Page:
Whether you’re on the lookout for a laptop, a new broadband provider, a console or a mobile phone, it’s never been easier to get your hands on the goods without paying anything. The offers I’m talking about here aren’t the ones promoted via tacky banner ads on suspect websites – they’re advertised in reputable newspapers, on billboards and even on mainstream TV channels.

Of course, offers of something for nothing have been around for years. In the computer industry, the free software movement has convinced many of us that we needn’t pay inflated prices for bread-and-butter applications; there are alternatives for which you needn’t pay a penny. Many of these software products are produced by the open-source movement or by dedicated techies who simply want to share their creations.

But now the freebies extend to products for which we’ve become accustomed to paying hundreds of pounds. Two deals in particular made the headlines during the summer. PC World set the ball rolling in July when it promised a new laptop worth £300 to anyone who signed up for a two-year Orange Broadband contract. Not to be outdone, The Carphone Warehouse followed two days later, promising a free Dell laptop to customers who bought a two-year contract for AOL’s £20 broadband service. The PC World deal has since been discontinued; The Carphone Warehouse’s was still on the table as we went to press, although the company was making no promises as to how long it would continue. But the message appears to be clear – laptops are now regarded as commodities that can be thrown in when you buy other services. We wouldn’t bet against more of these deals surfacing over the coming months.

Nonetheless, most people’s instinct is to err on the side of caution. How can these deals possibly make financial sense to the ISPs and retailers offering them? It doesn’t take a mathematical genius to work out that 18 months of payments for a broadband subscription barely cover the apparent cost of the laptop you’re being promised. So where’s the catch?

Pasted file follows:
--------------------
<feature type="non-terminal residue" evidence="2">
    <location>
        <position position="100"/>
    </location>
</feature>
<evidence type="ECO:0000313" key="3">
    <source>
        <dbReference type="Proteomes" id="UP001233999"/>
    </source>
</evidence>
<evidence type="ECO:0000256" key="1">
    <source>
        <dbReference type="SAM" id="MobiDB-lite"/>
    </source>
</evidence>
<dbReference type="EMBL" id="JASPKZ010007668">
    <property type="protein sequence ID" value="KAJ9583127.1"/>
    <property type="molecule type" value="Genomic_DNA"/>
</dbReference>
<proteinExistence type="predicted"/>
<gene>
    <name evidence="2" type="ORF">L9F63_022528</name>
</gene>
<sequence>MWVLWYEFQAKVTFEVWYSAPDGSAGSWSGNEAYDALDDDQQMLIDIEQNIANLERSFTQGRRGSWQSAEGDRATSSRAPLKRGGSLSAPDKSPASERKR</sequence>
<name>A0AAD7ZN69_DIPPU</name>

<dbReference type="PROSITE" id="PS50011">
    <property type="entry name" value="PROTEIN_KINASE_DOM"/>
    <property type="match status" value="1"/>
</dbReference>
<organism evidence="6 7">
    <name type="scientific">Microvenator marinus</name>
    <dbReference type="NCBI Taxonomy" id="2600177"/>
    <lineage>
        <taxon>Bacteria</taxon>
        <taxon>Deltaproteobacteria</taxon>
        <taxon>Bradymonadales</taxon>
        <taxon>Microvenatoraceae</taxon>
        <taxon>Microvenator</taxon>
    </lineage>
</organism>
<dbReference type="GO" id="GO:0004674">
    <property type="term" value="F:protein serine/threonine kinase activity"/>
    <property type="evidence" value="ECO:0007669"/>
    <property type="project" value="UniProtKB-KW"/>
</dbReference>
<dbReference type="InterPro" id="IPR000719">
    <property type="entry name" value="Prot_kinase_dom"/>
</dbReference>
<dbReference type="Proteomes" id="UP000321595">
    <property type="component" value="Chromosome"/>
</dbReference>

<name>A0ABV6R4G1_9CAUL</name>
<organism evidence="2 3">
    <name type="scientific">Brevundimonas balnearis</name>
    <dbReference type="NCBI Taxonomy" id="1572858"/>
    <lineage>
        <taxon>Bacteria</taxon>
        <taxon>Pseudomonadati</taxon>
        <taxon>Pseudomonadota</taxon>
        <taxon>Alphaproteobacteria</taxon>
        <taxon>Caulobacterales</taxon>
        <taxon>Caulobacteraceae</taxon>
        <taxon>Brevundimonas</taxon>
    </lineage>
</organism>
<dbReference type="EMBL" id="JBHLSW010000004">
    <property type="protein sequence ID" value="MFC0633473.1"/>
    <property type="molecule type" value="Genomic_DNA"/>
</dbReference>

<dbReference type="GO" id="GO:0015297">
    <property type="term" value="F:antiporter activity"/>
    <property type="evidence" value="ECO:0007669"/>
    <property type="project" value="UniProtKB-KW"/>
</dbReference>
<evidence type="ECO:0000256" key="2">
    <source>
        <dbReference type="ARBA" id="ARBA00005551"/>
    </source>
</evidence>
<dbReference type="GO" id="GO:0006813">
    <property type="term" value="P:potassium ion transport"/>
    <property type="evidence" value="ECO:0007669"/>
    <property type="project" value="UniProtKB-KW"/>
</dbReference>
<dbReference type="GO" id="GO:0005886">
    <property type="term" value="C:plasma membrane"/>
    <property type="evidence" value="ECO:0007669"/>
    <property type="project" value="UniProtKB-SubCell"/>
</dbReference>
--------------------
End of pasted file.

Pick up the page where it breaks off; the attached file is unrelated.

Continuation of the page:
In this month's cover feature we investigate these deals, explaining which ones can be trusted and which ones don’t make financial sense in the long run. As well as free laptops, we look at free broadband, free software, free mobile phones and free games, among other things. There are some great deals out there, but make sure you know what you’re getting yourself into before taking the plunge.

Dump the junk

Many of those who’ve taken up the free laptop offer may have been convinced to do so because their ageing computer has finally reached the end of its natural life. However, there will be others with relatively new systems who’ve simply become frustrated that their PC has slowed down to a crawl and feel a replacement is the only answer – particularly when such good deals are on offer.

If that sounds like you, read on. It’s often fairly simple to give your computer a new lease of life. If you regularly download and install new programs, your computer will get jam-packed with junk that clogs up your hard disk and increases the load on your processor. But things don’t have to be that way. Various tools are available that can clean up your PC – and many of them are free. Get the December issue of PC Advisor to see our pick of the plethora of PC cleaning tools available on the web. You may end up with a PC that’s as good as new.